The President of NUI Galway’s Students’ Union, Róisín Nic Lochlainn, told the Connacht Tribune that students had been left in a desperate situation, as she called for mass protests to have the issue addressed.

According to Ms Nic Lochlainn, 3,000 students were currently on the waiting lists for NUIG’s on-campus accommodation – Corrib Village and Goldcrest Village – with around 500 in line for any bed that might come up in the Westwood.

“Gort na Coiribe and Dunaras have told us their waiting lists are well into the hundreds too. I’ve only got to contact two of the hostels around town, but Kinlay and Snoozles have almost 200 students between them already – and they’re expecting more.

“The first years haven’t even arrived yet, and on top of all that, you have people in B&Bs and staying on their friends’ sofas,” said Ms Nic Lochlainn.

Pressure on the student rental market had been building for years, she said, but it had gone off the cliff edge this year as a perfect storm was created by increased student numbers and reduced bed availability.

“[Minister for Further and Higher Education] Simon Harris created new places on courses this year and talked about maximum access to education . . . I’m not sure how that works for students who are homeless.

“Because there weren’t many students around last year, some private landlords might have moved on. There was no new purpose-built accommodation delivered, and then Simon Harris creates new places with no new beds,” said Ms Nic Lochlainn of the causes of this year’s problems.”

This is a shortened preview version of this article. To read the rest of the story, see this week’s Connacht Tribune. You can buy a digital edition HERE.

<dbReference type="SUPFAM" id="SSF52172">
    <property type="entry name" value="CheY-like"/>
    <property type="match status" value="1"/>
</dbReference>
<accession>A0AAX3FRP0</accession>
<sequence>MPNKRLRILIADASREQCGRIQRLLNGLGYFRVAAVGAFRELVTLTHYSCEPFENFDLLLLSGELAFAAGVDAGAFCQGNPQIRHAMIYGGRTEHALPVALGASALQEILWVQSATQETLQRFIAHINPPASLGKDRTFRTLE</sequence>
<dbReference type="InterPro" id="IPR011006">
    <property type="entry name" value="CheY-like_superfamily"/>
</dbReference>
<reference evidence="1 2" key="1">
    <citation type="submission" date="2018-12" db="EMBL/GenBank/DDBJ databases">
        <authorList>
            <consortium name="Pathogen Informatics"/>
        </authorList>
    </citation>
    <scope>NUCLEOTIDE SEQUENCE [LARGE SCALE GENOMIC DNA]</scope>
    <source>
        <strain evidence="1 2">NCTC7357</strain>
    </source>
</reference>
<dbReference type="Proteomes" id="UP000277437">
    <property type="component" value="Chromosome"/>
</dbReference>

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Connacht Tribune

Government asked to “do everything” to ensure Intel chooses Oranmore as base

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The Taoiseach and Tánaiste will be asked to do “everything in their power” to ensure technology giant Intel selects Oranmore as the location for its new microchip manufacturing plant – which could create 10,000 jobs and transform the West of Ireland economy.

The 540-acre site is owned by the Defence Forces and was selected by IDA Ireland as the preferred site for the company’s new EU ‘chip’ base.

BY STEPHEN CORRIGAN
AND DARA BRADLEY

Oranmore is up against sites in Poland, France and Germany and Intel confirmed to Taoiseach Micheál Martin that the site is under consideration.

Galway East TD Ciarán Cannon said the development would be “transformative” and would be Intel’s largest microchip manufacturing plant in the world.

Meanwhile, at a meeting of the Athenry Oranmore Municipal District this week, councillors backed a proposal from Cllr Liam Carroll to write to Micheál Martin and Leo Varadkar to urge them to push forward the plan.

“This would be a game-changer, not just for Oranmore but for the whole of Connacht. Imagine 10,000 directly employed at some stage in the future, and the spinoff from that,” he said.